Many of which she wore herself.
The name Carolina Herrera conjures up a particular look in the brains of those that study her. This ensemble is one composed of a crisp white shirt and a full ball-skirt, often sectioned off with a solid-hued belt. Classic, understated, elegant. Though this high-low, casual-meets-formal look has since been commercialized by the Jenna Lyons of this world, Herrera revolutionized New York society with her new interpretation of casual glamour.
Sure, this look made its appearance on the designer's runways—specifically her finale show for Fall '18—but more than that, it is an emblem of how she herself dressed. "In that respect, you could compare her with Chanel," explains Dr. Valerie Steele, the director and chief curator of The Museum at the Fashion Institute of Technology. "The Chanel look, that was [Gabrielle] Chanel and the Carolina Herrera look, it is Mrs. Herrera." This moment of admirable reflection that naturally occurs in tandem with the house's celebration of its 40th anniversary reveals a weak delineation between Herrera's personal style and her design sensibility.
Designers often separate themselves from their collections cultivating iconic uniforms that recede into the background of their designs—Michael Kors, Tom Ford, etc. We've even noted that designers such as Phoebe Philo exude a personal style that exists entirely outside their work. In what Steele refers to as both a strong combination and surprisingly uncommon, she recounts that in the cases of both Chanel and Herrera, "Each of them had a very strong personal style that they were then able to turn into a fashion business precisely because people wanted to look like them."
Backstage at the Caroline Herrera show spring 2005;
So, what exactly was Vanity Fair's Best Dressed Women of All Time selling? "I think she is someone who has really merged an aristocratic Euro-Latina style with the kind of casual glamour of New York society," explains Steele. The designer, who debuted her first collection in 1981, embraced the opulence of the '80s as she experimented with volume alongside the likes of Jean Paul Gaultier, Vivienne Westwood, and Christian LaCroix. "She did big skirts, she did lots of embroidery, she did big sleeves," says Steele. The people even referred to her as "Our Lady of the Sleeve."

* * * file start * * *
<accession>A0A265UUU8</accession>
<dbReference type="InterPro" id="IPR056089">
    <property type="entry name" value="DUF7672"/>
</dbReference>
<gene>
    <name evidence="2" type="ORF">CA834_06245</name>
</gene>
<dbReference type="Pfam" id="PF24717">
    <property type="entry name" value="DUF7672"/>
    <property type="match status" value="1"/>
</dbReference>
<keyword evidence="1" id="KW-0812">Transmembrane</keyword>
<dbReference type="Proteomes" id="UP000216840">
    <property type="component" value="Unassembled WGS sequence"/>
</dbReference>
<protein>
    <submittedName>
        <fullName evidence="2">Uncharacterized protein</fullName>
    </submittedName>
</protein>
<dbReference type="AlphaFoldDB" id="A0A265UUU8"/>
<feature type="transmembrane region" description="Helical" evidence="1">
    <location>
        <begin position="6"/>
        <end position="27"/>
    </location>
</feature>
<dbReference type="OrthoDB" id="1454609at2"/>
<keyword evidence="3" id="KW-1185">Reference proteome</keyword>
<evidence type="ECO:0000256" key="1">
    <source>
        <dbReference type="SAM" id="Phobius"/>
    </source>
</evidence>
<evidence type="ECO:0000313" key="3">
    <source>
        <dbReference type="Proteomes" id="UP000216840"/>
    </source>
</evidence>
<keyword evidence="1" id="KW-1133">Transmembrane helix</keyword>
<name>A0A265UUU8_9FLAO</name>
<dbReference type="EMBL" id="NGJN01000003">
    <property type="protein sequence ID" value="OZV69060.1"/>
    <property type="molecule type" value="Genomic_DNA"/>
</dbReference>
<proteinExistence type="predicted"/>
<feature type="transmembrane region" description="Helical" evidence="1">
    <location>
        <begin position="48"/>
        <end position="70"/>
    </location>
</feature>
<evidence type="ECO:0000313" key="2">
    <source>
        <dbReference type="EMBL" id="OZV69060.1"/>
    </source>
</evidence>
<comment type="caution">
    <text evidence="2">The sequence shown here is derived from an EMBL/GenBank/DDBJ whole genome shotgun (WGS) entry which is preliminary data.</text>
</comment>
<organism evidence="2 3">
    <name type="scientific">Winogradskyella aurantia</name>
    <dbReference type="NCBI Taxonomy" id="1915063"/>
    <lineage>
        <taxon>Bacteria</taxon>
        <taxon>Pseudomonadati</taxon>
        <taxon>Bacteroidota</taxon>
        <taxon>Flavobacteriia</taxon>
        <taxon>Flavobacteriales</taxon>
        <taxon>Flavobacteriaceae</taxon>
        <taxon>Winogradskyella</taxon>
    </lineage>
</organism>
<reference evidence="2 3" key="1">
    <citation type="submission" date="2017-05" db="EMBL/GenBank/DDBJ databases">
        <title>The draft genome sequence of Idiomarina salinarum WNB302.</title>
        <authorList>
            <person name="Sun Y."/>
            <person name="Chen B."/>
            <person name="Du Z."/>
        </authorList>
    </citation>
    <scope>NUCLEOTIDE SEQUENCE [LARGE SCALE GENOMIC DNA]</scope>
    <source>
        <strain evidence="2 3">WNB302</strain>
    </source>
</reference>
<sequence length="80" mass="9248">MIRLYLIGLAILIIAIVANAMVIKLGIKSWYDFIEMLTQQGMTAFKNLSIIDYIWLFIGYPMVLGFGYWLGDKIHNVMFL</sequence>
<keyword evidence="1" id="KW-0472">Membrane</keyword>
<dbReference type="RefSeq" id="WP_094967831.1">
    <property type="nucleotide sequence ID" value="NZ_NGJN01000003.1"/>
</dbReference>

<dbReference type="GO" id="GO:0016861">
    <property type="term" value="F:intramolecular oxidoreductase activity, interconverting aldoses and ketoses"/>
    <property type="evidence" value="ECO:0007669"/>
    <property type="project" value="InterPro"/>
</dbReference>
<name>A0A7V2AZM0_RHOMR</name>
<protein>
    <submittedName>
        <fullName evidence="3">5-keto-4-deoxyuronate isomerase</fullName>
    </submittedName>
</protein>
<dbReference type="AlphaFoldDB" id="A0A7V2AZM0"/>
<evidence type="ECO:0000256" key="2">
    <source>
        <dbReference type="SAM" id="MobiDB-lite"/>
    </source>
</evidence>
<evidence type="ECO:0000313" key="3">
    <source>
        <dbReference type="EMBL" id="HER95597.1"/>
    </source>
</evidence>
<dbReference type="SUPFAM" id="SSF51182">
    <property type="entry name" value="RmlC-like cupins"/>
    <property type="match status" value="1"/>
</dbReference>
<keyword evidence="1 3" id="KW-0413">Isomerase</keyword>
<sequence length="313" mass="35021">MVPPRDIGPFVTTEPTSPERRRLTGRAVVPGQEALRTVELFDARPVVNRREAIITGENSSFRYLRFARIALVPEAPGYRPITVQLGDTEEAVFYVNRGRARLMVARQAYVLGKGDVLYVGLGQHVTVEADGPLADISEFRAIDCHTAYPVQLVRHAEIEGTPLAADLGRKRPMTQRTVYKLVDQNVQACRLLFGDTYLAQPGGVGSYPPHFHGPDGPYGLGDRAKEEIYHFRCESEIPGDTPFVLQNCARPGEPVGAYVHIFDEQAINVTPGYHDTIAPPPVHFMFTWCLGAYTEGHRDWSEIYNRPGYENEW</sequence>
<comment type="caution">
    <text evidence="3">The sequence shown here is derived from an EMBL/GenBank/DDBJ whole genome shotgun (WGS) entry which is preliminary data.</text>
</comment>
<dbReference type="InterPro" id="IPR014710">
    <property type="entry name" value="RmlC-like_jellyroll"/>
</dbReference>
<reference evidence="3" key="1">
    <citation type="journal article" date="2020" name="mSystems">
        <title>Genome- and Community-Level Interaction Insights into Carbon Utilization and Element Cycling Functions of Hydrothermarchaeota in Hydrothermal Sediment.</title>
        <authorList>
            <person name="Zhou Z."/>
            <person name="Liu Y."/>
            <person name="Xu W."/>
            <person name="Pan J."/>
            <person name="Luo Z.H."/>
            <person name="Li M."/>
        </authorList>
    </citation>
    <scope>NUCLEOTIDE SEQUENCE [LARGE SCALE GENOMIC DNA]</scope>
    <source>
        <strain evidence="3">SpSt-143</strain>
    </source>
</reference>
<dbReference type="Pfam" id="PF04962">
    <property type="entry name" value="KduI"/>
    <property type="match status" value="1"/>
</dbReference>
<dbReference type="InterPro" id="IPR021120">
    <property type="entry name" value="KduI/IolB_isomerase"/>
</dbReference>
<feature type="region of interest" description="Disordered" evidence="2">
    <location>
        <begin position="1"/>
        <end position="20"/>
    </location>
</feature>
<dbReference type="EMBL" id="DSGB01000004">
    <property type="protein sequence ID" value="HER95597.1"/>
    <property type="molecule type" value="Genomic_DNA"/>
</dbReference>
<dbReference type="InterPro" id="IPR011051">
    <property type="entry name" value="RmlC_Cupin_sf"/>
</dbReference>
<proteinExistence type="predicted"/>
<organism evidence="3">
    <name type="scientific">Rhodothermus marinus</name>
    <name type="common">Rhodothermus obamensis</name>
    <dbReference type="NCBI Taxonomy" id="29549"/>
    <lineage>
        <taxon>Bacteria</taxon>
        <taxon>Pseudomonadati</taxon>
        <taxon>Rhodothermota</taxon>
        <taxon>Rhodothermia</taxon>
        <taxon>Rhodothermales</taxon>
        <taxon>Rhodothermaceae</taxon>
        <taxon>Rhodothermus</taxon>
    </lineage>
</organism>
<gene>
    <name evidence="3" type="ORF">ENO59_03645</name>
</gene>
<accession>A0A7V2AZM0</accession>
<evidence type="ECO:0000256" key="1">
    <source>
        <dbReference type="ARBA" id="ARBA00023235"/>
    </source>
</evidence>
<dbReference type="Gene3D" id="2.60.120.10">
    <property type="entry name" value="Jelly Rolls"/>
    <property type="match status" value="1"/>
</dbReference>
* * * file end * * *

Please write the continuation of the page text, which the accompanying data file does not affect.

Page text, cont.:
Staying in the realm of the upper body, Steele also notes that Herrera often toyed with capes and capelets as yet another sartorial opportunity to frame the face. "Going through the collection the other day, I was astonished. I hadn't really quite grasped how many capes she made."
By creating signature elements out of oversized sleeves and capes, Herrera cultivated a sort of modern regal sensibility that her clients consumed vehemently. She turned a crisp white shirt into an evening gown and reinterpreted South American silhouettes into formalwear. The Venezeulan-American creative translated the haute couture fashion energy of Europe for the Studio 54-goers of NYC.
In the '90s, she diverged from the flamboyance of the '80s without fully signing onto the minimalism that dominated fashion throughout the era. "She talks about how she found minimalism boring, but [her clothes] become more sleek," reiterates Steele. "There's continued emphasis on detail." For example, black and white sheath dresses, which were photographed on the Williams sisters by Annie Leibowitz for Vogue in 1998 are simple in essence. However, the pattern creates something of an optical illusion for the viewer, flipping the idea of black-and-white minimalism on its head. She often favored this idea of tricking the eye through graphic prints, such as stripes and polka dots (another favorite motif of hers).
In our conversation, Steele repeated the defining words joyful, provocative, and glamorous numerous times. Despite necessary modernization, that same idea prevails throughout Herrera's almost 40-year sartorial tenure. Though her successor Wes Gordon, who will be honored with the award for artistry in fashion at this year's Couture Council of The Museum at FIT Luncheon, infuses the line with saturated hues and a youthful exuberance, he continues to pay homage to her aesthetic prowess with new takes on patterns like the polka dot and that same feeling of New York elegance.
While those in the public eye ranging from Jacqueline Kennedy Onassis to Renee Zellwegger repeatedly championed her classic looks, Herrera herself was the ultimate brand ambassador. According to Steele, Gordon notes that when he attends dinner with his predecessor, "everybody is looking at her. I think that this is something which you have only to spend a small amount of time with her in public to realize that she just attracts attention just compellingly." Below, Steele takes us through many of the designer's most iconic looks, many of which appear on the shoulders of Herrera herself as she conflates personal style and design in an unprecedented fashion.
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Top photo: Photographed for Vogue by Annie Leibowitz; Courtesy of FIT
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